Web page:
Yes Tauranga to AK in 1 hour is realistic. If it’s flat all the way, we could power the loco with a big flywheel needing no gimbals. Energy is returned to the flywheel every time you slow down, a bit like electric cars except you don’t have dead battery disposal issues, and flywheel life is infinite if you use low friction bearing technology. Oerlikon of Switzerland (remember their famous naval guns?) originally made flywheel passenger buses back in the 1950’s and NASA use flywheels as portable batteries for aerospace in a joint R&D project with university of Texas. (no chemicals required). All Those silly buggers tail spinning over electric cars have gone off half cocked I reckon, or is it $$$$ ? Funny as hell to realise 1940’s kids flywheel toys were leading edge technology. You pressed my button!


Posted on 20-08-2017 08:55 | By Papamoaner

Yo, I’ve seen a bullet train but never been on one, but I travelled from Bato to Maasin on a Jeepnee last week and that wasn’t too fast. I hope you only drink black rum. That white stuff is for blouses mate. Seriously though, the proposed rail network will cost megabucks and make our museum look like pocket coin. The principle is good, but we only have around 5mil national population. We would need a whole order of magnitude more than that to justify it. Like you, I have transport dreams too, but they mainly involve a twin track main trunk line with container-lift wayside sidings, and coastal shipping. We had a remarkably good coastal shipping network, but Finton Patrick Walsh and his cronies had pretty much killed that off by the time we got to the end of the 1960’s


Posted on 19-08-2017 17:38 | By Active

Thanks for that info. I have travelled a couple of times on the Lufthansa express at 300km per hour. Tauranga to Auckland is 246km. See why i dream. Morrinsville population would explode. Ha. Auckland would slightly deflate. NZ Would change. I dream on. i am sure i saw a pig fly. Might need another rum.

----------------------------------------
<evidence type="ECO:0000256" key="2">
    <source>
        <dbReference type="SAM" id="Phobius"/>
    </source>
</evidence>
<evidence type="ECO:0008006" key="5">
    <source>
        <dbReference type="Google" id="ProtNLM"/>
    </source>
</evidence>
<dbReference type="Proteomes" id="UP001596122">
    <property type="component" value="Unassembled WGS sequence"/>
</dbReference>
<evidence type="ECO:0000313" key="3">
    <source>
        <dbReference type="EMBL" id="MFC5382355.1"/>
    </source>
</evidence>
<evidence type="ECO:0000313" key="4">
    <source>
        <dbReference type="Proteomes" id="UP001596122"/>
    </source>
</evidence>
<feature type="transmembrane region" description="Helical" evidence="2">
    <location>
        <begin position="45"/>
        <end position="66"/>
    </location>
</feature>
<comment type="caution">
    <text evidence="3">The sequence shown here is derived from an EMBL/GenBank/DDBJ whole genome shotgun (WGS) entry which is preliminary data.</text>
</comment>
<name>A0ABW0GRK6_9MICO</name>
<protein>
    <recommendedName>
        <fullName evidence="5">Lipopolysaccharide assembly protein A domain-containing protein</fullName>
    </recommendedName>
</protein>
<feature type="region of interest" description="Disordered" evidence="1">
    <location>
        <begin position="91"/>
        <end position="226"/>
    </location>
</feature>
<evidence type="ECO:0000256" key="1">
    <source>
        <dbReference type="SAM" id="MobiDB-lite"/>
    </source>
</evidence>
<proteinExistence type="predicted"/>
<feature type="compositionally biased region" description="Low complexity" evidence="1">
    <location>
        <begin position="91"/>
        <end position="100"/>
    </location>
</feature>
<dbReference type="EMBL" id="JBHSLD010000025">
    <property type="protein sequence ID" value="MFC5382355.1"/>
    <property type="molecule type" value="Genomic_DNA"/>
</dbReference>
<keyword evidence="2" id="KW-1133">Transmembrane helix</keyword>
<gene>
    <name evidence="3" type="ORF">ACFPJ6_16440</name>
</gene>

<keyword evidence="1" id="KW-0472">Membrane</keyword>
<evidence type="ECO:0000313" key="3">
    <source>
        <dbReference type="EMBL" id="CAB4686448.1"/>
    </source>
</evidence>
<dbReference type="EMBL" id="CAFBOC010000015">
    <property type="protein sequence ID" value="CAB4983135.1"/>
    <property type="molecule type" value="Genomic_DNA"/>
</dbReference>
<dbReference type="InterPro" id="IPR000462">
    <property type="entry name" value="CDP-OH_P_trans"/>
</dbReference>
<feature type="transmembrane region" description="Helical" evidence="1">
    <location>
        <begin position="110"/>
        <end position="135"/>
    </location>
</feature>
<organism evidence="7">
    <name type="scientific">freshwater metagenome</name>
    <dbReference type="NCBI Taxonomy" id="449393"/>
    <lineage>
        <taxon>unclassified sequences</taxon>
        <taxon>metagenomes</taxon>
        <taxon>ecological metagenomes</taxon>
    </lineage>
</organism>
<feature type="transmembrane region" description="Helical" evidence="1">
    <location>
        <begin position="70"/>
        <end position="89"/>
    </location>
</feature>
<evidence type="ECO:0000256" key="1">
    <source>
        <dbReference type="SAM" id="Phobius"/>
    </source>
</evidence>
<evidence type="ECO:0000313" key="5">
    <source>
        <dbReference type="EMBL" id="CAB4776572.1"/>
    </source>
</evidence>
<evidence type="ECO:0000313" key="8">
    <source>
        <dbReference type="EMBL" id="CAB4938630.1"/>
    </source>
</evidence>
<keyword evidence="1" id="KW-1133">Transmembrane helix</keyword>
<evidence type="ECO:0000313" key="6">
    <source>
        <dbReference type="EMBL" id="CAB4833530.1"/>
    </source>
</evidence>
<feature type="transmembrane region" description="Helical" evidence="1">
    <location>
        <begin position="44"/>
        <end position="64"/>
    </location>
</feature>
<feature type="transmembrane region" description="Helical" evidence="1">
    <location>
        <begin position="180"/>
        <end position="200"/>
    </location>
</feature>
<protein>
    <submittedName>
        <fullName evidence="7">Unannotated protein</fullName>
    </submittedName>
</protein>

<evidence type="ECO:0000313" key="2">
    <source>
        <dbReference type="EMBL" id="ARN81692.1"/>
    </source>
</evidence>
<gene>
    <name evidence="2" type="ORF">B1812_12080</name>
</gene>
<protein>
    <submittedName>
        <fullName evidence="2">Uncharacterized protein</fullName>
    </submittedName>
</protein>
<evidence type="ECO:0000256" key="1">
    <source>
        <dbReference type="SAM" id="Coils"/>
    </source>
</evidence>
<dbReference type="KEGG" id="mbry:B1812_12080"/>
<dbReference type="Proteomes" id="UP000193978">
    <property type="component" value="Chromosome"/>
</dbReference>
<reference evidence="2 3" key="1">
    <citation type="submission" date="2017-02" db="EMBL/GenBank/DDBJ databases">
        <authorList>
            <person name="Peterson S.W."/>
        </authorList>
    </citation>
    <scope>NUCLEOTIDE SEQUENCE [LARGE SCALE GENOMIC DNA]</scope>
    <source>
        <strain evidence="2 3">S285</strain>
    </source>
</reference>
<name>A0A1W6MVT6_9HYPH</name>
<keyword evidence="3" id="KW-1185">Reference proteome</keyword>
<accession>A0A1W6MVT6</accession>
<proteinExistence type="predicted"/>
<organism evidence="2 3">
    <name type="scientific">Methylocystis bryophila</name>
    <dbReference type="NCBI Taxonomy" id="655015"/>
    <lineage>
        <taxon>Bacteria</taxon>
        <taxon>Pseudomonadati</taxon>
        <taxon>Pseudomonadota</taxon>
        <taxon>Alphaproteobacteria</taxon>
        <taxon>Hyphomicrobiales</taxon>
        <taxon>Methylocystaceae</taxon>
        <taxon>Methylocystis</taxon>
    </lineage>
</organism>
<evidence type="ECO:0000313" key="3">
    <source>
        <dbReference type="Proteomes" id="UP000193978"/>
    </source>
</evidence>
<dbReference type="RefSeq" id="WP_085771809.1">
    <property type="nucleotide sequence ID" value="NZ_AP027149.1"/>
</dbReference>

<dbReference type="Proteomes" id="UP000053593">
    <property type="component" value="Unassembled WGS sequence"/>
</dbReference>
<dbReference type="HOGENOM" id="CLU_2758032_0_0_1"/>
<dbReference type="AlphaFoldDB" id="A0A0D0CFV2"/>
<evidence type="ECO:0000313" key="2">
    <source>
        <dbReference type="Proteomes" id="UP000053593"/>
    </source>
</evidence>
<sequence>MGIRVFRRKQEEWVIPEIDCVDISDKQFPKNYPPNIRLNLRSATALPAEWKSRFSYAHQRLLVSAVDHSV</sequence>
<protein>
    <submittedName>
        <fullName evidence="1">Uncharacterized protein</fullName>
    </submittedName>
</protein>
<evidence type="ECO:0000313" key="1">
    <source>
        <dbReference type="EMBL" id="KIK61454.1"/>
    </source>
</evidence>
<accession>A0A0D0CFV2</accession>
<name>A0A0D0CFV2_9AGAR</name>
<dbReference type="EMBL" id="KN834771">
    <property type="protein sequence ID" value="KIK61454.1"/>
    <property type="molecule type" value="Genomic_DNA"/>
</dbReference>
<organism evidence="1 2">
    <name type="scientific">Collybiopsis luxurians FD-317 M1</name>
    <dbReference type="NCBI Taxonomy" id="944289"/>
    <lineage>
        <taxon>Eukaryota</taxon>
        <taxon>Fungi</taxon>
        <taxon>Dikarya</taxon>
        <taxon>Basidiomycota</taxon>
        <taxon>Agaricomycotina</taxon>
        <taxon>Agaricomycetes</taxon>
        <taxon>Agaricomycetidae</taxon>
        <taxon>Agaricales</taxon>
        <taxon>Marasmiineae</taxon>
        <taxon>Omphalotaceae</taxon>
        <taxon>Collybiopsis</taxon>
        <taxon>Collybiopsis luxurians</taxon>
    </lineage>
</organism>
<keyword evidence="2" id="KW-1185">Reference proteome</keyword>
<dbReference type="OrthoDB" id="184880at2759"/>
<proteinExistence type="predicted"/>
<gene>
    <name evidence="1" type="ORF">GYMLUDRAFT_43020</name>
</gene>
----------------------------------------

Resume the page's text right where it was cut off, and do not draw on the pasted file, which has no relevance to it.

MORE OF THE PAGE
Posted on 19-08-2017 12:44 | By Papamoaner

Conversion is easy from wide to narrow or from wide to dual, but in our case near impossible cost-wise due to needing longer sleepers and wider ballast. But the advantages of a wide guage are probably insufficient to justify the cost. We still had disused tracking for years after Rogernomics, but the rails got ripped up for re-use as vertical stanchions at roadside slips where they got hammered vertically into the ground and shored up with timber. Now the country has run out of those rails of high quality steel. What a bloody waste. Now, if we want regional and district rail, we have to start all over again from scratch. Thank you yet again Roger! The naked embankments are a common sight around central Otago and other places, with the rails and sleepers long gone. Testament to our stupidity.

As much....

Posted on 18-08-2017 22:29 | By groutby I love the rail system to actually be efficient and have the likelehood of moving people quickly between major centres, as I see it, it simply is not possible with the narrow gauge (3’6"?) we have at the moment, sure the Chinese would build it, and if it actually worked I would believe we could never attain the efficiency ultimately wanted. So to do this we would need a complete rail system from the ground (literally) up, we simply could not afford this..nice election side issue tho...